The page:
As the Affordable Care Act creaks into gear—and the Obama administration sends its armies of tech elves into the back end of the Healthcare.gov website to deal with the glitches—newly insured women can, for the first time, begin to start thinking about what kind of birth control they want, rather than what they can afford. Under Obamacare, all forms of female contraception will be offered without a co-pay to insured women as part of a larger package of preventive-care services. The logic behind the “contraception mandate” is so simple it’s hard to believe insurers didn’t come up with it themselves. If women can choose a form of birth control that works for them, without worrying about the cost, they’ll be less likely to get pregnant, saving insurance companies thousands of dollars in sonograms and prenatal vitamins.
Obamacare has the potential to end the birth control pill’s dominance over the contraceptive market. More than 8 in 10 women will use a contraceptive pill at least once during their reproductive lives, although it’s not as good at preventing pregnancy as many women assume. User error is largely to blame; for the pill to be fully effective, women need to take it at the same time every day, a challenging task even for the most organized among us. It also has unpleasant side effects like weight gain and loss of libido. But the pill has one massive upside: It’s cheap. Even for women without insurance, a generic version of the pill can cost as little as $20 a month. It’s not an insignificant expense, and it adds up over time. But for women who can’t afford to pay hundreds of dollars up front for a contraceptive like the IUD—a T-shaped device that, once inserted into a woman’s uterus, can prevent pregnancy for up to 12 years—the pill is a more affordable option.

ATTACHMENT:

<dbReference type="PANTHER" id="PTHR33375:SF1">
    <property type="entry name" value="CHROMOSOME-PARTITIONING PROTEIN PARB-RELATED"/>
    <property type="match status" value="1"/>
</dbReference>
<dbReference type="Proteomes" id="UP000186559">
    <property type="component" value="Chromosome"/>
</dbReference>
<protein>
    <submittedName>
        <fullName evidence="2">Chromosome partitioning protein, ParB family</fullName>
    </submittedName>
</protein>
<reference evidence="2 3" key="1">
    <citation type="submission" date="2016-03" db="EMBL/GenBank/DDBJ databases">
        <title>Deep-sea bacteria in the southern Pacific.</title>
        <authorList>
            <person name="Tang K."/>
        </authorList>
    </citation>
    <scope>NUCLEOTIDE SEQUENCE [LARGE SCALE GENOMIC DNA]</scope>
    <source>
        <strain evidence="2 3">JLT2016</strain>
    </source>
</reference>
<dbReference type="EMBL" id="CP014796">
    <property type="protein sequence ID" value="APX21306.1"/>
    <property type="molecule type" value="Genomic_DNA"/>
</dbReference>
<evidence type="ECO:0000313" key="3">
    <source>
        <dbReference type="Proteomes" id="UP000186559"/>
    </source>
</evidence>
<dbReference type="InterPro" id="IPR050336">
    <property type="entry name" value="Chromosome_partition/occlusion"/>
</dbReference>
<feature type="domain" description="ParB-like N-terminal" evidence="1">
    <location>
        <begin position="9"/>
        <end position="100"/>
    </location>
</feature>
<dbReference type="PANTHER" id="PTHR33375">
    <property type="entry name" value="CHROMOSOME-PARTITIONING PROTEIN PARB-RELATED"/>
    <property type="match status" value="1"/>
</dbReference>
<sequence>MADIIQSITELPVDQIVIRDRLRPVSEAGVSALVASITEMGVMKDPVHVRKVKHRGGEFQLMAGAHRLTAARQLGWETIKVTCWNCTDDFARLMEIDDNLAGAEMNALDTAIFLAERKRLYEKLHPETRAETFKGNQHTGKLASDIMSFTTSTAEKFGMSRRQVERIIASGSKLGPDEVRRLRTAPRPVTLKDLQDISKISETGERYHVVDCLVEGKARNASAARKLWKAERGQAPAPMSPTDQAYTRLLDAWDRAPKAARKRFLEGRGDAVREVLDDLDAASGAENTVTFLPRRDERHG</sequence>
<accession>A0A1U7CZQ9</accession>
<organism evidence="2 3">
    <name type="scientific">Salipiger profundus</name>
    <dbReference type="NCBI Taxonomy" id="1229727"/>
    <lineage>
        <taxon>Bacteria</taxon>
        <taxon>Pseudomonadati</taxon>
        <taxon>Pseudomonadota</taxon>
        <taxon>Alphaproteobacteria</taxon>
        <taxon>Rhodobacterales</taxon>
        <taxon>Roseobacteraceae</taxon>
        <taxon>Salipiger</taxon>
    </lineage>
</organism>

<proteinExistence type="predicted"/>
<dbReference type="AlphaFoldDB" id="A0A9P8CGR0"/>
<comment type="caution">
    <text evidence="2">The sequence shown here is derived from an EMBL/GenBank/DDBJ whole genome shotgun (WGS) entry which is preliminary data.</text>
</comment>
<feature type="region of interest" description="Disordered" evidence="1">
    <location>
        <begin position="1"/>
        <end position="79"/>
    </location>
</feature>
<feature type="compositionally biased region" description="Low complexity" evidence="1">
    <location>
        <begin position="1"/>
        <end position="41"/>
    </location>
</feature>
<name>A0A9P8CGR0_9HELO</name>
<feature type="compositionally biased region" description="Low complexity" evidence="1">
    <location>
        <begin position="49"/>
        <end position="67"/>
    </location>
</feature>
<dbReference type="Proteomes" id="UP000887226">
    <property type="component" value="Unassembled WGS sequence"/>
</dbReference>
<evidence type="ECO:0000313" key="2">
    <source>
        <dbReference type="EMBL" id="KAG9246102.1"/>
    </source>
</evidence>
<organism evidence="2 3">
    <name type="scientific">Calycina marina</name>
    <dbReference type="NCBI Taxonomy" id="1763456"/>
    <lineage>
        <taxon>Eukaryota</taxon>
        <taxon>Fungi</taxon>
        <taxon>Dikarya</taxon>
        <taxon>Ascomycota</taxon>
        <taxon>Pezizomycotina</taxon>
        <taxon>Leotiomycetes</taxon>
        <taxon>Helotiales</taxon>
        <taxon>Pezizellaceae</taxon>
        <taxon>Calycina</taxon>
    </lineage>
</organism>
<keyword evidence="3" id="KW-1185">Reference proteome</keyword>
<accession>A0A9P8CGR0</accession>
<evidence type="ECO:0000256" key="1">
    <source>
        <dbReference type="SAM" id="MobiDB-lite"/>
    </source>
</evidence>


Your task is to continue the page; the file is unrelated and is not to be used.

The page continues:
All of that is about to change. Under the Affordable Care Act, insurance companies are required to cover at least one form of all FDA-approved contraceptive methods—including IUDs and contraceptive implants, matchstick-sized rods that are inserted into the arm to prevent pregnancy and last for up to three years—at no cost to their subscribers. These longer-acting forms of birth control are more effective at preventing pregnancy than the pill, and thanks to Obamacare, their large up-front cost is no longer an issue; it’s no wonder that Bayer and Teva, two of the country’s biggest contraceptive companies, are sinking millions of dollars into IUD advertising.